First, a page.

Residential Leakage Database

This database contains diagnostics data from residential homes in the U.S. The purpose of this database is to support energy use and indoor air quality analyses of the U.S. housing stock.

ResDB was first created in the mid 1990s. It has been updated several times to include newer constructions and for time-trend analysis. Air tightness of the building envelope is the primarily parameter in ResDB. Other available data include duct leakage measurements and basic housing characteristics.

ResDB contains data from more than 150,000 homes with measurements dated from 1980s. The latest data collection effort is near completion. Data check and evaluation is scheduled to be completed by the end of 2011. Reports of our findings will be released early 2012.

Data in ResDB are contributed from many sources, including weatherization assistant programs, residential energy efficiency programs, etc. We perform statistical analyses from these non-representative data aiming to characterize the U.S. housing stock.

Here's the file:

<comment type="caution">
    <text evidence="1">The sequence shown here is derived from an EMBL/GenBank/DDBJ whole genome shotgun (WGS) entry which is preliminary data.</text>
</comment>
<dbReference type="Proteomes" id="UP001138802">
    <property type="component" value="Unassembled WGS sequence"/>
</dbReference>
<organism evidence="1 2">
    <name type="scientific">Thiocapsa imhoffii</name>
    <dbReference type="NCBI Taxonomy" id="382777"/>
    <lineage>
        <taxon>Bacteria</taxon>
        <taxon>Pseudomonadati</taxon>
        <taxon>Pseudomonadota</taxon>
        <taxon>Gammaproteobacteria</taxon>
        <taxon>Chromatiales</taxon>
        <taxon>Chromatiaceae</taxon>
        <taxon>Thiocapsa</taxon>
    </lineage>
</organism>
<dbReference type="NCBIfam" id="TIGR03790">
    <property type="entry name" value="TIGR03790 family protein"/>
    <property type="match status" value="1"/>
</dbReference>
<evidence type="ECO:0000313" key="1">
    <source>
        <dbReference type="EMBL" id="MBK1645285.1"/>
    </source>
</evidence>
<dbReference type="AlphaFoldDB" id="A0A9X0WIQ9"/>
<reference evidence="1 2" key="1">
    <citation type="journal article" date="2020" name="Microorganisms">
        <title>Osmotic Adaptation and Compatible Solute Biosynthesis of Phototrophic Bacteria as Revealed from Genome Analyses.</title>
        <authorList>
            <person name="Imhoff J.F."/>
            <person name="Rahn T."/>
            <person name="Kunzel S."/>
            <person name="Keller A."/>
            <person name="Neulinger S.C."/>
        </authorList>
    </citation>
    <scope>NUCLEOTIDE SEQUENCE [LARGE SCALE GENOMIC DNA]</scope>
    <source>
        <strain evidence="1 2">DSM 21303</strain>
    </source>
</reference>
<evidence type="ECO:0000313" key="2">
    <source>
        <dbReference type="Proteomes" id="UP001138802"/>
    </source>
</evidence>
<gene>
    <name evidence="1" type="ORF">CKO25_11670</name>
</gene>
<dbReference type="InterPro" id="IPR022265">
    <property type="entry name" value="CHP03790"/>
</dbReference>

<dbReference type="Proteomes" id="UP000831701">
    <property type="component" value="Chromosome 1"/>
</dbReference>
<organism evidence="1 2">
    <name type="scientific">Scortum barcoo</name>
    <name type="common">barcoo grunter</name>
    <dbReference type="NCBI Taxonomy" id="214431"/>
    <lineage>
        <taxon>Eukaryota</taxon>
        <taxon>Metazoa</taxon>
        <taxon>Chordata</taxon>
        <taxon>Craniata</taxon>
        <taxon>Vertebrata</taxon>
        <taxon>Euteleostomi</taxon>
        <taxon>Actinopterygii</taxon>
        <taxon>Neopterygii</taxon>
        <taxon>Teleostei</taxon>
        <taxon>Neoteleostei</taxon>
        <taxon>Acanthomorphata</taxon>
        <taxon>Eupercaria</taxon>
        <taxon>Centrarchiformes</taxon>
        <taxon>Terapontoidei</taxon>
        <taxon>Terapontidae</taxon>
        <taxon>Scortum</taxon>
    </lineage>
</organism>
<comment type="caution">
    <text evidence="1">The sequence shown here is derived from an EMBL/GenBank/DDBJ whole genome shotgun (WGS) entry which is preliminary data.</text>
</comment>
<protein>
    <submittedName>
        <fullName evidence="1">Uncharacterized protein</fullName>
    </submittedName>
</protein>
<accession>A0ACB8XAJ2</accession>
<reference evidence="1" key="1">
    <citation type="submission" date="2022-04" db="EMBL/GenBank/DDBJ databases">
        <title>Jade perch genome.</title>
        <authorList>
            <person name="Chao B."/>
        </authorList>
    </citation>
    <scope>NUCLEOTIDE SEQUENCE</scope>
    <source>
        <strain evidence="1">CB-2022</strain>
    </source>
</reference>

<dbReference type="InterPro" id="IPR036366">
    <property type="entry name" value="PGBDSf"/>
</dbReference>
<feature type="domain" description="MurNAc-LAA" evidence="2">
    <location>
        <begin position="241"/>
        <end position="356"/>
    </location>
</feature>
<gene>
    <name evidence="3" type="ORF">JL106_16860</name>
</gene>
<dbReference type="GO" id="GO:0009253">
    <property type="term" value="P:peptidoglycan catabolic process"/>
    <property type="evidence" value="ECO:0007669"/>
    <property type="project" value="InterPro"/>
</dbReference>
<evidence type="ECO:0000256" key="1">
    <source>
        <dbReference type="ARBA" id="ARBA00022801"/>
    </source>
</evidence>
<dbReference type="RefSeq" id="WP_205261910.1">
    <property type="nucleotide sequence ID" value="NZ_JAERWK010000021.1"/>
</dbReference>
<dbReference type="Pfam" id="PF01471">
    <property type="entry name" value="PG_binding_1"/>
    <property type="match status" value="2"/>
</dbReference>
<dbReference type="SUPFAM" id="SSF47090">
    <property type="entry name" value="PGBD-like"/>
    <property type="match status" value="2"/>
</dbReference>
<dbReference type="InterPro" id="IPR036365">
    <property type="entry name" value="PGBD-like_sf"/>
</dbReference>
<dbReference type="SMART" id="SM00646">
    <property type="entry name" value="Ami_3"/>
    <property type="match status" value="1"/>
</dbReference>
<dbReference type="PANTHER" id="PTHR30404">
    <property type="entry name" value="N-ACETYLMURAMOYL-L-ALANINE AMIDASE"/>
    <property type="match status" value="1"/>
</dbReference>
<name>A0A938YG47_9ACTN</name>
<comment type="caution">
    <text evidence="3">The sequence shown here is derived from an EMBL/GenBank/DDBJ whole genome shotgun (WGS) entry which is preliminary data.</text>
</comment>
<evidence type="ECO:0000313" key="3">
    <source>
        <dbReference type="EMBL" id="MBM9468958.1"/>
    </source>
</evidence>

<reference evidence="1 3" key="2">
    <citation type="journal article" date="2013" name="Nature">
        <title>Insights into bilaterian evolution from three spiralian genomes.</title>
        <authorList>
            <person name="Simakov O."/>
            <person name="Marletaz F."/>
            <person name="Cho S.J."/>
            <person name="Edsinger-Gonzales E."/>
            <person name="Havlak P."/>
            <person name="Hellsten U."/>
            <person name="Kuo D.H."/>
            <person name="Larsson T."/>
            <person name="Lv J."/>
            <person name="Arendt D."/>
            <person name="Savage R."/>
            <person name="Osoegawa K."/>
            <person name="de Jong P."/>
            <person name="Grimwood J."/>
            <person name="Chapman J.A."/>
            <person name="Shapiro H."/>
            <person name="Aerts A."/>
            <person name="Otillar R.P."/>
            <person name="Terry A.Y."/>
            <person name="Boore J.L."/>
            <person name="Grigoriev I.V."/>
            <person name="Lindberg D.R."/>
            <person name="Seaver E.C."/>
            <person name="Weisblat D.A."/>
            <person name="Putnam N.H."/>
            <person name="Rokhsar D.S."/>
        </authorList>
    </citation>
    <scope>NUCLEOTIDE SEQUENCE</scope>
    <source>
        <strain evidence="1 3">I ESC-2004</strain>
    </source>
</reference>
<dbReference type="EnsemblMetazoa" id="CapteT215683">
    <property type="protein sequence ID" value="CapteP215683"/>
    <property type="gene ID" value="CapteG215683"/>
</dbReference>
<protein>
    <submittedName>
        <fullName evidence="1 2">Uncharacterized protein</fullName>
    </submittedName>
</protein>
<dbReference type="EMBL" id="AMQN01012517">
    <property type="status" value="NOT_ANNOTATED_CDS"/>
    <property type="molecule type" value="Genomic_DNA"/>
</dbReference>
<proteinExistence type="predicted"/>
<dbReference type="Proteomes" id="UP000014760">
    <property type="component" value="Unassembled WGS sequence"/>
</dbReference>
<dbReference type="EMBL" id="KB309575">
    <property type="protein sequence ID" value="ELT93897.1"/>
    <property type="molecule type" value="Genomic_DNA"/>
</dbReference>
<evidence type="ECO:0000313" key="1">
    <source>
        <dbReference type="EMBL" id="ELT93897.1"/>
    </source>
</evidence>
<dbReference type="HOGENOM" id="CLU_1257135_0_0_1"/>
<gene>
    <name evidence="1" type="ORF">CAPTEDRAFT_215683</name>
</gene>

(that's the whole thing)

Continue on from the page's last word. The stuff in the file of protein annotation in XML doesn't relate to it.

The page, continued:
Our prior analyses suggest that homes are built tighter nowadays. Homes tend to get more leaky over time. In particular, smaller homes that are occupied by low-income families tend to be the most leaky. Our current analysis, for example, will evaluate the rate of increase in air leakage as homes age, and also comparison of pre- and post-retrofit measurements.

For updates about ResDB, see project website.

Principal Investigator(s): 
Iain Walker
Team Members: 
Rengie Chan